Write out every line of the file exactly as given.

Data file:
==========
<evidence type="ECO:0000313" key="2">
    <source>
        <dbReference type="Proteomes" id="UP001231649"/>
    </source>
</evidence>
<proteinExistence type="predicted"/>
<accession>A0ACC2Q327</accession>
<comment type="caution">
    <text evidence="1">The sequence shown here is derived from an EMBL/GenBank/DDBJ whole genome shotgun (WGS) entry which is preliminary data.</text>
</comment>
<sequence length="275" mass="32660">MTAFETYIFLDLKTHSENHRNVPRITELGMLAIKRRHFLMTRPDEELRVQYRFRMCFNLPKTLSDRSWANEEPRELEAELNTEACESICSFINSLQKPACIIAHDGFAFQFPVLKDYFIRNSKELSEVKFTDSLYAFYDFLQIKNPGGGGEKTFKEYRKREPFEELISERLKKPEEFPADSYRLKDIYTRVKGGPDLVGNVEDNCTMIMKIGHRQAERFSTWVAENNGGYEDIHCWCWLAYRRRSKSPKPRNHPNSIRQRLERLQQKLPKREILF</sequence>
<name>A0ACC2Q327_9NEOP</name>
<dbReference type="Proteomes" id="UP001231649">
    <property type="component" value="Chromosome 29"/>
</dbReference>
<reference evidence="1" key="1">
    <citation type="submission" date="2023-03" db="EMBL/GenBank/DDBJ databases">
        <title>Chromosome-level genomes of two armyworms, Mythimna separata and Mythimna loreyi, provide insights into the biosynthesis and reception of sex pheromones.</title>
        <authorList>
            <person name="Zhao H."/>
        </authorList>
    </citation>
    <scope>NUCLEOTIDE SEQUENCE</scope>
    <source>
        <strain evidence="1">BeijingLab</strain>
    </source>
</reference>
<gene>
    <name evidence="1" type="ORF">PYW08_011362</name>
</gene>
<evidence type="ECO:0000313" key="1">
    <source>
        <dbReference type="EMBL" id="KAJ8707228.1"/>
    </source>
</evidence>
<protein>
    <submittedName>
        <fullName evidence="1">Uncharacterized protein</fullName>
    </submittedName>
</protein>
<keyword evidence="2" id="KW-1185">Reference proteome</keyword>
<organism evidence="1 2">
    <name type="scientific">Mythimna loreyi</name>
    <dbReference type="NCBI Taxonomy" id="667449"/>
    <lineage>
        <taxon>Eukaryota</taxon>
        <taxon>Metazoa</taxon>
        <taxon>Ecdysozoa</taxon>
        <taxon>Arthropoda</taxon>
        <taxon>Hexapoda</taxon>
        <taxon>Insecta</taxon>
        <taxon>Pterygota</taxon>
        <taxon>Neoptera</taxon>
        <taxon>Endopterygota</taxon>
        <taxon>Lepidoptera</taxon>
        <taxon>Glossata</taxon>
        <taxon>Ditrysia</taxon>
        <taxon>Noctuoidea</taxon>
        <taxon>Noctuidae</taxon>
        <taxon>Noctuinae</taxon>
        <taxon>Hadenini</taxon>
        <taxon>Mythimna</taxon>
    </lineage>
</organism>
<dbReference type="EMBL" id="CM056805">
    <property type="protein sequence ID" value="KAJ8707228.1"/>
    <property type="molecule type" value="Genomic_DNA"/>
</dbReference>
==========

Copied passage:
<evidence type="ECO:0000313" key="2">
    <source>
        <dbReference type="Proteomes" id="UP001231649"/>
    </source>
</evidence>
<proteinExistence type="predicted"/>
<accession>A0ACC2Q327</accession>
<comment type="caution">
    <text evidence="1">The sequence shown here is derived from an EMBL/GenBank/DDBJ whole genome shotgun (WGS) entry which is preliminary data.</text>
</comment>
<sequence length="275" mass="32660">MTAFETYIFLDLKTHSENHRNVPRITELGMLAIKRRHFLMTRPDEELRVQYRFRMCFNLPKTLSDRSWANEEPRELEAELNTEACESICSFINSLQKPACIIAHDGFAFQFPVLKDYFIRNSKELSEVKFTDSLYAFYDFLQIKNPGGGGEKTFKEYRKREPFEELISERLKKPEEFPADSYRLKDIYTRVKGGPDLVGNVEDNCTMIMKIGHRQAERFSTWVAENNGGYEDIHCWCWLAYRRRSKSPKPRNHPNSIRQRLERLQQKLPKREILF</sequence>
<name>A0ACC2Q327_9NEOP</name>
<dbReference type="Proteomes" id="UP001231649">
    <property type="component" value="Chromosome 29"/>
</dbReference>
<reference evidence="1" key="1">
    <citation type="submission" date="2023-03" db="EMBL/GenBank/DDBJ databases">
        <title>Chromosome-level genomes of two armyworms, Mythimna separata and Mythimna loreyi, provide insights into the biosynthesis and reception of sex pheromones.</title>
        <authorList>
            <person name="Zhao H."/>
        </authorList>
    </citation>
    <scope>NUCLEOTIDE SEQUENCE</scope>
    <source>
        <strain evidence="1">BeijingLab</strain>
    </source>
</reference>
<gene>
    <name evidence="1" type="ORF">PYW08_011362</name>
</gene>
<evidence type="ECO:0000313" key="1">
    <source>
        <dbReference type="EMBL" id="KAJ8707228.1"/>
    </source>
</evidence>
<protein>
    <submittedName>
        <fullName evidence="1">Uncharacterized protein</fullName>
    </submittedName>
</protein>
<keyword evidence="2" id="KW-1185">Reference proteome</keyword>
<organism evidence="1 2">
    <name type="scientific">Mythimna loreyi</name>
    <dbReference type="NCBI Taxonomy" id="667449"/>
    <lineage>
        <taxon>Eukaryota</taxon>
        <taxon>Metazoa</taxon>
        <taxon>Ecdysozoa</taxon>
        <taxon>Arthropoda</taxon>
        <taxon>Hexapoda</taxon>
        <taxon>Insecta</taxon>
        <taxon>Pterygota</taxon>
        <taxon>Neoptera</taxon>
        <taxon>Endopterygota</taxon>
        <taxon>Lepidoptera</taxon>
        <taxon>Glossata</taxon>
        <taxon>Ditrysia</taxon>
        <taxon>Noctuoidea</taxon>
        <taxon>Noctuidae</taxon>
        <taxon>Noctuinae</taxon>
        <taxon>Hadenini</taxon>
        <taxon>Mythimna</taxon>
    </lineage>
</organism>
<dbReference type="EMBL" id="CM056805">
    <property type="protein sequence ID" value="KAJ8707228.1"/>
    <property type="molecule type" value="Genomic_DNA"/>
</dbReference>